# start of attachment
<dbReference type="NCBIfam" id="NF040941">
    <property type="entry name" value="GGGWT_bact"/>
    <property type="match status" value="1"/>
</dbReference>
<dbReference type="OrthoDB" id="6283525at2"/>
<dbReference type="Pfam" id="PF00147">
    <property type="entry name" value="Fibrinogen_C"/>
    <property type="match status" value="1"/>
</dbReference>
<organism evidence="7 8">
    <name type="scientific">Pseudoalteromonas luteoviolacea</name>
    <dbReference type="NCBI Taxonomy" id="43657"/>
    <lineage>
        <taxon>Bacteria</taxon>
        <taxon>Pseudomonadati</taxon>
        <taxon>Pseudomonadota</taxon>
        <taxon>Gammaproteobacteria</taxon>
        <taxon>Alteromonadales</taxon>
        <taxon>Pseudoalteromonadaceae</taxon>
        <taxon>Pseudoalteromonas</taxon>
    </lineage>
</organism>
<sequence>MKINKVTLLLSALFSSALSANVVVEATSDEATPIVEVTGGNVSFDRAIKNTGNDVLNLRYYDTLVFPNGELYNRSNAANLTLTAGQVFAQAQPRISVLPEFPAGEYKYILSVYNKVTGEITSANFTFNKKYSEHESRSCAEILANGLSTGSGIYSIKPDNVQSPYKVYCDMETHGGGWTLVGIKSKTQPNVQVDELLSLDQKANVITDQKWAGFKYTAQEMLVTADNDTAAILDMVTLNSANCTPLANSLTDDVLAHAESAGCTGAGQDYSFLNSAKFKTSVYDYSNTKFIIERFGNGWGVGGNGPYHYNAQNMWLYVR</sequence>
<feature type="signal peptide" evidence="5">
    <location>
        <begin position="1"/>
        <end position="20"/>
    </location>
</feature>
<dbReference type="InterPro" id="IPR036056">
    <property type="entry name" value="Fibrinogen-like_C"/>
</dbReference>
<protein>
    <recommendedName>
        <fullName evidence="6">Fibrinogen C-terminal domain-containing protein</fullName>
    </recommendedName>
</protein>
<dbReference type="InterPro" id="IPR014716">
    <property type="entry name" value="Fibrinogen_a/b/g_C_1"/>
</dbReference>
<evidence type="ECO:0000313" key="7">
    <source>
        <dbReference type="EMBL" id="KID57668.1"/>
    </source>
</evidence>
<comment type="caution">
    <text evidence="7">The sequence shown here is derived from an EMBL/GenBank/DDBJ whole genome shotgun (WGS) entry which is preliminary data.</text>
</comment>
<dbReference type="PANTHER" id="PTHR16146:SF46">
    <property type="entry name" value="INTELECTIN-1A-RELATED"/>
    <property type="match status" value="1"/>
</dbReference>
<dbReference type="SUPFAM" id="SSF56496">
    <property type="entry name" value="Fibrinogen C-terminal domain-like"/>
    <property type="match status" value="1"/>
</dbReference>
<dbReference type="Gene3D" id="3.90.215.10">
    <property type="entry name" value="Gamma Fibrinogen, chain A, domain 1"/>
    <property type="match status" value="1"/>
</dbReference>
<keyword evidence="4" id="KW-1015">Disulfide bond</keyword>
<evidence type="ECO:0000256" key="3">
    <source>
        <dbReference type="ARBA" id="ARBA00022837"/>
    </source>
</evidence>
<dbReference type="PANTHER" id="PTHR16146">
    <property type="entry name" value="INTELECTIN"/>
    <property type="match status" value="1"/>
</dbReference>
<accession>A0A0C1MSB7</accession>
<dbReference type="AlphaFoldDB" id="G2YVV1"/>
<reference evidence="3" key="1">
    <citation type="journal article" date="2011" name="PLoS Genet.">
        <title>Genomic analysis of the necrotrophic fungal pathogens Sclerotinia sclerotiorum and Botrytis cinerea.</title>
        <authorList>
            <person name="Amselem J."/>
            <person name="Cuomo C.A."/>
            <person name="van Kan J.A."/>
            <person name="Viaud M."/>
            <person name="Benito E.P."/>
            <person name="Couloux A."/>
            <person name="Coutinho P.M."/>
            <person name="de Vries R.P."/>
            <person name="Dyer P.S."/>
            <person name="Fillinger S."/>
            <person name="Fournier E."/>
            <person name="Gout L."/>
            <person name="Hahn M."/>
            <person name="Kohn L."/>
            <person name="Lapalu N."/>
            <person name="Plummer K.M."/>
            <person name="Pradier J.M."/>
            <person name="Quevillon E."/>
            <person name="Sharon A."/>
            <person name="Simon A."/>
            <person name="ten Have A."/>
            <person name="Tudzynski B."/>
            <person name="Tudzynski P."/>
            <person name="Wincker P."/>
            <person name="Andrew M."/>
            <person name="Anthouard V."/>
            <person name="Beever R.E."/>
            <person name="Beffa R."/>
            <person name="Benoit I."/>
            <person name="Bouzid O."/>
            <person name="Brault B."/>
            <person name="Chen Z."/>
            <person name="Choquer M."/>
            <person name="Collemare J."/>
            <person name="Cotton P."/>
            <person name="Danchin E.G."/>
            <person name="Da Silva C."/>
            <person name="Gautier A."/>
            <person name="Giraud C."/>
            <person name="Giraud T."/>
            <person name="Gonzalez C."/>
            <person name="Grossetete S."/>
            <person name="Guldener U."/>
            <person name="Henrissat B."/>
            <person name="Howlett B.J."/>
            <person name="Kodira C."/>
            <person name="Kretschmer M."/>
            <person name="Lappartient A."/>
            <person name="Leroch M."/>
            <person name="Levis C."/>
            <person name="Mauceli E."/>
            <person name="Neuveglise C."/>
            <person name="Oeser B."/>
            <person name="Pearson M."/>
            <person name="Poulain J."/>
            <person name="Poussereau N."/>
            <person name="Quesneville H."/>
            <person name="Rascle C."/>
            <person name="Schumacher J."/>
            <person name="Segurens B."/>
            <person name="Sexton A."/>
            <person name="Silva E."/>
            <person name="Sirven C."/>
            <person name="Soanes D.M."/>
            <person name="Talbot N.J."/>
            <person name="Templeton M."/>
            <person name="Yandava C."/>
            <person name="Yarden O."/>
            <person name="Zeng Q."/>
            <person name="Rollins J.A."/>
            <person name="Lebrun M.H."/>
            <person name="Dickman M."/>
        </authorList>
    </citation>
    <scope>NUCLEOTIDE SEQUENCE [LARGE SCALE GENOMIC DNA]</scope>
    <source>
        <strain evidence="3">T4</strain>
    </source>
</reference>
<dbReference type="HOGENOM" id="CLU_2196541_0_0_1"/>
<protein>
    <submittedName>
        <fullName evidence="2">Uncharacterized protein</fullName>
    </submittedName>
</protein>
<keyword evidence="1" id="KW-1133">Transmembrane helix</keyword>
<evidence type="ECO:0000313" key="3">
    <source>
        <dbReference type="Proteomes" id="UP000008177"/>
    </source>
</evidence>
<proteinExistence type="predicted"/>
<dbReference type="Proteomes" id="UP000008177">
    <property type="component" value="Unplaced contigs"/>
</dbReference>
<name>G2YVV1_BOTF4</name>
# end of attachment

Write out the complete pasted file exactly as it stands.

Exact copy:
<dbReference type="NCBIfam" id="NF040941">
    <property type="entry name" value="GGGWT_bact"/>
    <property type="match status" value="1"/>
</dbReference>
<dbReference type="OrthoDB" id="6283525at2"/>
<dbReference type="Pfam" id="PF00147">
    <property type="entry name" value="Fibrinogen_C"/>
    <property type="match status" value="1"/>
</dbReference>
<organism evidence="7 8">
    <name type="scientific">Pseudoalteromonas luteoviolacea</name>
    <dbReference type="NCBI Taxonomy" id="43657"/>
    <lineage>
        <taxon>Bacteria</taxon>
        <taxon>Pseudomonadati</taxon>
        <taxon>Pseudomonadota</taxon>
        <taxon>Gammaproteobacteria</taxon>
        <taxon>Alteromonadales</taxon>
        <taxon>Pseudoalteromonadaceae</taxon>
        <taxon>Pseudoalteromonas</taxon>
    </lineage>
</organism>
<sequence>MKINKVTLLLSALFSSALSANVVVEATSDEATPIVEVTGGNVSFDRAIKNTGNDVLNLRYYDTLVFPNGELYNRSNAANLTLTAGQVFAQAQPRISVLPEFPAGEYKYILSVYNKVTGEITSANFTFNKKYSEHESRSCAEILANGLSTGSGIYSIKPDNVQSPYKVYCDMETHGGGWTLVGIKSKTQPNVQVDELLSLDQKANVITDQKWAGFKYTAQEMLVTADNDTAAILDMVTLNSANCTPLANSLTDDVLAHAESAGCTGAGQDYSFLNSAKFKTSVYDYSNTKFIIERFGNGWGVGGNGPYHYNAQNMWLYVR</sequence>
<feature type="signal peptide" evidence="5">
    <location>
        <begin position="1"/>
        <end position="20"/>
    </location>
</feature>
<dbReference type="InterPro" id="IPR036056">
    <property type="entry name" value="Fibrinogen-like_C"/>
</dbReference>
<protein>
    <recommendedName>
        <fullName evidence="6">Fibrinogen C-terminal domain-containing protein</fullName>
    </recommendedName>
</protein>
<dbReference type="InterPro" id="IPR014716">
    <property type="entry name" value="Fibrinogen_a/b/g_C_1"/>
</dbReference>
<evidence type="ECO:0000313" key="7">
    <source>
        <dbReference type="EMBL" id="KID57668.1"/>
    </source>
</evidence>
<comment type="caution">
    <text evidence="7">The sequence shown here is derived from an EMBL/GenBank/DDBJ whole genome shotgun (WGS) entry which is preliminary data.</text>
</comment>
<dbReference type="PANTHER" id="PTHR16146:SF46">
    <property type="entry name" value="INTELECTIN-1A-RELATED"/>
    <property type="match status" value="1"/>
</dbReference>
<dbReference type="SUPFAM" id="SSF56496">
    <property type="entry name" value="Fibrinogen C-terminal domain-like"/>
    <property type="match status" value="1"/>
</dbReference>
<dbReference type="Gene3D" id="3.90.215.10">
    <property type="entry name" value="Gamma Fibrinogen, chain A, domain 1"/>
    <property type="match status" value="1"/>
</dbReference>
<keyword evidence="4" id="KW-1015">Disulfide bond</keyword>
<evidence type="ECO:0000256" key="3">
    <source>
        <dbReference type="ARBA" id="ARBA00022837"/>
    </source>
</evidence>
<dbReference type="PANTHER" id="PTHR16146">
    <property type="entry name" value="INTELECTIN"/>
    <property type="match status" value="1"/>
</dbReference>
<accession>A0A0C1MSB7</accession>
<dbReference type="AlphaFoldDB" id="G2YVV1"/>
<reference evidence="3" key="1">
    <citation type="journal article" date="2011" name="PLoS Genet.">
        <title>Genomic analysis of the necrotrophic fungal pathogens Sclerotinia sclerotiorum and Botrytis cinerea.</title>
        <authorList>
            <person name="Amselem J."/>
            <person name="Cuomo C.A."/>
            <person name="van Kan J.A."/>
            <person name="Viaud M."/>
            <person name="Benito E.P."/>
            <person name="Couloux A."/>
            <person name="Coutinho P.M."/>
            <person name="de Vries R.P."/>
            <person name="Dyer P.S."/>
            <person name="Fillinger S."/>
            <person name="Fournier E."/>
            <person name="Gout L."/>
            <person name="Hahn M."/>
            <person name="Kohn L."/>
            <person name="Lapalu N."/>
            <person name="Plummer K.M."/>
            <person name="Pradier J.M."/>
            <person name="Quevillon E."/>
            <person name="Sharon A."/>
            <person name="Simon A."/>
            <person name="ten Have A."/>
            <person name="Tudzynski B."/>
            <person name="Tudzynski P."/>
            <person name="Wincker P."/>
            <person name="Andrew M."/>
            <person name="Anthouard V."/>
            <person name="Beever R.E."/>
            <person name="Beffa R."/>
            <person name="Benoit I."/>
            <person name="Bouzid O."/>
            <person name="Brault B."/>
            <person name="Chen Z."/>
            <person name="Choquer M."/>
            <person name="Collemare J."/>
            <person name="Cotton P."/>
            <person name="Danchin E.G."/>
            <person name="Da Silva C."/>
            <person name="Gautier A."/>
            <person name="Giraud C."/>
            <person name="Giraud T."/>
            <person name="Gonzalez C."/>
            <person name="Grossetete S."/>
            <person name="Guldener U."/>
            <person name="Henrissat B."/>
            <person name="Howlett B.J."/>
            <person name="Kodira C."/>
            <person name="Kretschmer M."/>
            <person name="Lappartient A."/>
            <person name="Leroch M."/>
            <person name="Levis C."/>
            <person name="Mauceli E."/>
            <person name="Neuveglise C."/>
            <person name="Oeser B."/>
            <person name="Pearson M."/>
            <person name="Poulain J."/>
            <person name="Poussereau N."/>
            <person name="Quesneville H."/>
            <person name="Rascle C."/>
            <person name="Schumacher J."/>
            <person name="Segurens B."/>
            <person name="Sexton A."/>
            <person name="Silva E."/>
            <person name="Sirven C."/>
            <person name="Soanes D.M."/>
            <person name="Talbot N.J."/>
            <person name="Templeton M."/>
            <person name="Yandava C."/>
            <person name="Yarden O."/>
            <person name="Zeng Q."/>
            <person name="Rollins J.A."/>
            <person name="Lebrun M.H."/>
            <person name="Dickman M."/>
        </authorList>
    </citation>
    <scope>NUCLEOTIDE SEQUENCE [LARGE SCALE GENOMIC DNA]</scope>
    <source>
        <strain evidence="3">T4</strain>
    </source>
</reference>
<dbReference type="HOGENOM" id="CLU_2196541_0_0_1"/>
<protein>
    <submittedName>
        <fullName evidence="2">Uncharacterized protein</fullName>
    </submittedName>
</protein>
<keyword evidence="1" id="KW-1133">Transmembrane helix</keyword>
<evidence type="ECO:0000313" key="3">
    <source>
        <dbReference type="Proteomes" id="UP000008177"/>
    </source>
</evidence>
<proteinExistence type="predicted"/>
<dbReference type="Proteomes" id="UP000008177">
    <property type="component" value="Unplaced contigs"/>
</dbReference>
<name>G2YVV1_BOTF4</name>